• Infinite Supplies: Mostly averted. Supply spawns are finite on each map, and vehicles can and will run out of fuel, but ammunition is infinite. Recycling buildings and vehicles and raiding for supplies is a core part of the gameplay, which is especially noticeable in campaign missions where no supplies spawn and everything needs to be constantly repurposed.
  • Instant Militia: Played with. Any character can be equipped with a rifle or faction-specific weapon as long as there is an available barracks or armoury, although changing classes takes a few seconds. The actual performance of any given soldier is based on his or her class level, so there is no guarantee that training someone as a soldier will work very well. If worst comes to worst, non-soldier characters will use handguns.
  • Justified Tutorial: In both campaigns, the main character lands in a far different situation than was expected by his superiors, so explaining some basics of the gameplay is connected with the actual storyline.
  • Late Character Syndrome: Common in both campaigns, with characters unimportant to the plot being added constantly to ensure, in theory, that you always have enough troops to complete a level, even if you lost most of them in the previous one. And if you choose to pursuit Alliance route, most characters from the other side of conflict will fall under this trope.
  • Love Makes You Dumb: If you botch Lisa Lawson's recruitment during MacMillan's defection to the Alliance, she will berate you for losing your head over a chick, abandoning your superiors and real friends, and then open fire at you. Even if everything goes smoothly, she will still consider MacMillan's choice suspicious because of his affection for Joan.
  • Mecha-Mooks: Humans and apemen are strictly limited in numbers, but each faction has access to (depending on resource availability) potentially unlimited amounts of disposable unmanned vehicles: the Russians use AIs, the Arabs use remote control, and the Americans both.
  • Mighty Glacier: The Soviets' playstyle. Almost all their vehicles trade speed for all-terrain heavy tracks, sturdy armour and bigger guns. Their faction-specific infantry weapon, the heavy rocket launcher, was found to be too heavy for fast movement, so it goes with heavy body armour as a way to compensate for already low mobility.
  • Nintendo Hard: The game is notoriously unforgiving; lose too many people and even the constant influx of new high-level characters in each mission won't help.
  • Non-Entity General: Averted. The player is represented by John MacMillan in the American campaign and Jurij Ivanovich "Burlak" Gorki in the Russian campaign.
  • Non-Indicative Difficulty: The in-game description calls the American campaign easy and good for new players. This is true... from a relative perspective.
  • Non-Standard Game Over: The American campaign can end before it even starts for real, if you refuse to enter EON. For the Russians, staying loyal to Platonov when given a chance to betray or usurp him has... unpleasant... consequences.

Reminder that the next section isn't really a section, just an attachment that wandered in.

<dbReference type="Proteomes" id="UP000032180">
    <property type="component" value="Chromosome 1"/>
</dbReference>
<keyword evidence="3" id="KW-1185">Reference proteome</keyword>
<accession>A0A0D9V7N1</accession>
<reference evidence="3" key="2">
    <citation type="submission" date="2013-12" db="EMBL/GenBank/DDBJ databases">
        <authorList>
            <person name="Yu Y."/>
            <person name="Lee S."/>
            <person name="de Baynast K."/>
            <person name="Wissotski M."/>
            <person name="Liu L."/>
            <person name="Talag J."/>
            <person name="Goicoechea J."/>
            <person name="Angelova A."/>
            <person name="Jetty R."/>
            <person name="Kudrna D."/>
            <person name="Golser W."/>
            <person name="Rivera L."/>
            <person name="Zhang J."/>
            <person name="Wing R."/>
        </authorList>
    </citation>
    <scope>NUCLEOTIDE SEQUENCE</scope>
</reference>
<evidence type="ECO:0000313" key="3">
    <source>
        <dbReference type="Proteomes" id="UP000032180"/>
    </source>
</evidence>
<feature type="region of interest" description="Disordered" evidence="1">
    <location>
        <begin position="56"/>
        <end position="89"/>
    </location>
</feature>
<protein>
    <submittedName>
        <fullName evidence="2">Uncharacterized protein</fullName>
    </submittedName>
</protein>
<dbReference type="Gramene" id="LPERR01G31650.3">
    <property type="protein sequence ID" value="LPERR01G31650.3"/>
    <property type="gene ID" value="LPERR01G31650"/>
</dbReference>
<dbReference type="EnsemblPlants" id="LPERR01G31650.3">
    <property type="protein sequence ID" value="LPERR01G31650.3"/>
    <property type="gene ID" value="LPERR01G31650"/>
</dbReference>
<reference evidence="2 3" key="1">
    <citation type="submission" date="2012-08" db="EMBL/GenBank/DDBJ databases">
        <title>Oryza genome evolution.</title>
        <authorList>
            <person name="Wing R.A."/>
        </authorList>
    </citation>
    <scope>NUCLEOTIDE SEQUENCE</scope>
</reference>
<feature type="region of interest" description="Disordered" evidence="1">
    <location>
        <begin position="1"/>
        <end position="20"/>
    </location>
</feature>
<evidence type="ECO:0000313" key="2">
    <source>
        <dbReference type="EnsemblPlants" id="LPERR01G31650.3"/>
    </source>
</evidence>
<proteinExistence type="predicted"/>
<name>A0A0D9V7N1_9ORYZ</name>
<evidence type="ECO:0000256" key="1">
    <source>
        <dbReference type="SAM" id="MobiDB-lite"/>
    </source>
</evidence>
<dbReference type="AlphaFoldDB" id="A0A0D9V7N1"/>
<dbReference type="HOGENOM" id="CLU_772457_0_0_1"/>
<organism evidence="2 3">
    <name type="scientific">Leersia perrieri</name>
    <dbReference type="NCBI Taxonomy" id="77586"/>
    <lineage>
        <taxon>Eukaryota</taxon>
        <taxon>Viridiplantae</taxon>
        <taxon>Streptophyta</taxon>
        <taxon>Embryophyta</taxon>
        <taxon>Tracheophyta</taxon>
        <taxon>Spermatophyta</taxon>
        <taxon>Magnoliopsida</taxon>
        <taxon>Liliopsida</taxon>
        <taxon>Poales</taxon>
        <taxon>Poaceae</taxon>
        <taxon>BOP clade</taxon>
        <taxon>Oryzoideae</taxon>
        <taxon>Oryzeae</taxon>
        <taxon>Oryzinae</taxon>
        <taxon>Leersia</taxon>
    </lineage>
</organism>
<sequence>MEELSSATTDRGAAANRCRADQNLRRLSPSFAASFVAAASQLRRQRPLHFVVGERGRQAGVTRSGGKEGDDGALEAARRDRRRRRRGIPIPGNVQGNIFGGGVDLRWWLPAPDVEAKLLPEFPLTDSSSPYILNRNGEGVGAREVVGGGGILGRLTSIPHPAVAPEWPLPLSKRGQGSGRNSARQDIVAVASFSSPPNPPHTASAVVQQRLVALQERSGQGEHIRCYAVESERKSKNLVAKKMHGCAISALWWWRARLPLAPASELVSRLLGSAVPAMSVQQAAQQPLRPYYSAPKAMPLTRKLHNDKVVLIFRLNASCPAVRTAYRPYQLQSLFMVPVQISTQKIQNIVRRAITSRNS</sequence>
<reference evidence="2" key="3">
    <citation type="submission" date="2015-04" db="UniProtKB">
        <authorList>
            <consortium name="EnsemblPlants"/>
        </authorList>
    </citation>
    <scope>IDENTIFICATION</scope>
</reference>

• Nuke 'em: Staying loyal to either side of the conflict leads to the development of a Siberite/Alaskite bomb. It may be used by the player.
  • Oh, Crap: Happens frequently as newly-arrived time travellers rarely land where and when they were supposed to. The first mission of either campaign involves a lot of careful sneaking around enemy patrols. And it gets only worse.
  • Our Time Travel Is Different: EON/TAWAR has very restricted functionality: it is strictly one-way, it always sends objects back about two million years to its current location, and anything sent must fit inside a chamber which can house a human adult and not much more. In addition, the time of arrival can vary by several years in either direction, and the point of arrival can be anywhere within a radius of about fifteen miles. Finally, Siberite/Alaskite is required to power it, making the venture a gamble as supplies are extremely limited.
  • Overshadowed by Awesome: Burlak's tank, Masha, is a powerful addition to your arsenal when you get it, and will transfer with you between missions if you keep it working. It only takes a few missions before it becomes obsolete, though; keeping it alive after that is mostly to keep Burlak from becoming sad.
  • Pacifist Run: One of your secondary objectives during your desertion from the Americans in the Alliance branch is this, as your enemies are your fellow soldiers and friends.
  • Reinventing the Wheel: Zig-Zagged. Some upgrades stay consistent between missions, while others require you to research them again; sometimes the reinvented upgrades stay permanent, too. Justified for some of the items as most of the equipment is manufactured on-site, and might need special machinery to be created first.
  • Ridiculously Fast Construction: Justified. Most buildings are made from prefabbed materials.
  • Rock Beats Laser: Laser-based weapons can wreck any kind of vehicle in their range. Strangely, they do almost no damage to humans and apes, so a lone turret can be destroyed by having an engineer dismantle it.
  • RPG Elements: Characters earn experience and gain levels in classes by performing relevant tasks. In the campaign, experience is also handed out after each mission, and can be used to level up the individual classes for each character who partook in the mission. Higher levels increases the efficiency of tasks performed related to the class: soldiers deal more damage, mechanics repair vehicles faster, and so on.